I'm pro-brexit, harder and sooner the better, then I can **** off to Spain when I'm ready and not have to endure any more annoying Brits turning up  for no particular reason 🙂 

But Boris, no, no and no again. Had his chance, and ran away and allowed the May disaster.

I do like your style. It is by far the best argument I have heard so far for Brexit.... well done. :D

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7 hours ago, jonb2 said:

I think this is deeper and is a hidden policy of the Tories. Boris just let the cat out of the bag.

We have investment bankers, hedge funds, private equity companies, tax avoiders, oligarchs  and arms sales. Enough money floating about for the Tories to enrich themselves by associating with enabling the deals. Who cares about normal business - when there is no money in it for the Tory talking heads and their mates. Parallel universes - them and us.

All other things are merely just empty words and pointless actions to keep the populace at rest. Nicely wrapped food parcels with no calories.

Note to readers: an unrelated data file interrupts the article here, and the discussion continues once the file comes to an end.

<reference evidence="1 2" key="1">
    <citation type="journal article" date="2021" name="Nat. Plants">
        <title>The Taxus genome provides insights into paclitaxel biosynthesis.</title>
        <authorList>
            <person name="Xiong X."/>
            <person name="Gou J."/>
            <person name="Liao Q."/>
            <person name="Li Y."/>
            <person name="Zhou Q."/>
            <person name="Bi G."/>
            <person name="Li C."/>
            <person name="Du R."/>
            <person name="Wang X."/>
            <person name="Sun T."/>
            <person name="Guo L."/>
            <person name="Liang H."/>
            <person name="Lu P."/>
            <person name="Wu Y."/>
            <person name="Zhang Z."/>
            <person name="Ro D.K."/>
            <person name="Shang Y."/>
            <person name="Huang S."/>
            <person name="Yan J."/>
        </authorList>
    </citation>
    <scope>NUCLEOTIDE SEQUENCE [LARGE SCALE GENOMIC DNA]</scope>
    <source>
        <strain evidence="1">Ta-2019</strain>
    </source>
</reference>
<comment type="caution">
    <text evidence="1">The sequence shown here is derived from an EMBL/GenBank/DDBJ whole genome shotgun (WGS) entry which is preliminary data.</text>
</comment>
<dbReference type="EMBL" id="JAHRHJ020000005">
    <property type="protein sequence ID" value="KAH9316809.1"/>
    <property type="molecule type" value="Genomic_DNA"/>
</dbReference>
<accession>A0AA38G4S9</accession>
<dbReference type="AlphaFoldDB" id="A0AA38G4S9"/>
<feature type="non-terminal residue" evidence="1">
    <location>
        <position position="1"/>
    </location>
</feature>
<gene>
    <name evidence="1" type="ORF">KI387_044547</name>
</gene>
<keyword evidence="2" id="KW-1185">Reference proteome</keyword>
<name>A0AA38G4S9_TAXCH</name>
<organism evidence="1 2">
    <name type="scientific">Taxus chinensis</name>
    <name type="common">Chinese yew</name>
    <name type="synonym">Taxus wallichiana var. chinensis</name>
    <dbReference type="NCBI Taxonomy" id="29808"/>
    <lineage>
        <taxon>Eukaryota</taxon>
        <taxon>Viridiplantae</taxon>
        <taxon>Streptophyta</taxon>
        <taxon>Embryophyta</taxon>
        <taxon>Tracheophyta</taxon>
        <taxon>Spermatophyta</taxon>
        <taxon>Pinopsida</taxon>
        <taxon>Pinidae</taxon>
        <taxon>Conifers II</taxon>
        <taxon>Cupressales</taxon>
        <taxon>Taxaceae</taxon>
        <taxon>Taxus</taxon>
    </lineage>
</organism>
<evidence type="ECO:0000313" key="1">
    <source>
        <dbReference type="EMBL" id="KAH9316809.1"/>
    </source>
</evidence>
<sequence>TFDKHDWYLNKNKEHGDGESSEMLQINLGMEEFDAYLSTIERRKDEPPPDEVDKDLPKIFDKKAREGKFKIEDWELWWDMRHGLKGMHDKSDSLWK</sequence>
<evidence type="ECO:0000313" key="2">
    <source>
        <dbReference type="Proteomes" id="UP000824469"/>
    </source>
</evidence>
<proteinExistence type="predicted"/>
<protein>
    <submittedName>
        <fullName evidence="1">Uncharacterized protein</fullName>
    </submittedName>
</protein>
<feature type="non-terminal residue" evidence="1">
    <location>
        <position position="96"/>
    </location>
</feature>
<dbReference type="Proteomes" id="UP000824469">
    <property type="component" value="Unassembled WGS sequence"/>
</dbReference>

And so it goes on.

Can they still enable when JC is in Power or Is he just another enabler? If they want to still have their faces in the trough they need to get Brexit done ASAP, because a slight majority have woken up it seems.......better to enable  in a smaller cabbage patch than to have all your tools put back in the box by a Marxist and the Brexit party?

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3 hours ago, Dorkins said:

I love the idea that if/when the UK is setting its own regulations for things that are currently decided at EU level, if you don't like a particular regulation you can just vote for a different candidate for MP and that will get the regulation changed. Sure it will.

Having to essentially reject the whole premise of democracy to make your point doesn't make it look like you've got a particularly sound one. Rebuttals that only work by treating the issue in the most extreme and simple way hit back as hard as a feather.

The idea that the EU is democratic because there happens to be a link to more democratic organisations is truly nonsense, no-one who has the vaguest idea of what democracy means could possibly say that with a straight face. A tenuous, second-hand link between policy makers and an electorate is not democratic. But you can repeat that to Remainers until you're blue in the face and all they'll see is "EU is democratic because blah blah blah blah link between policy makers and an electorate blah blah blah." I assume they'd have no problem with an elected House of Lords and an appointed House of Commons?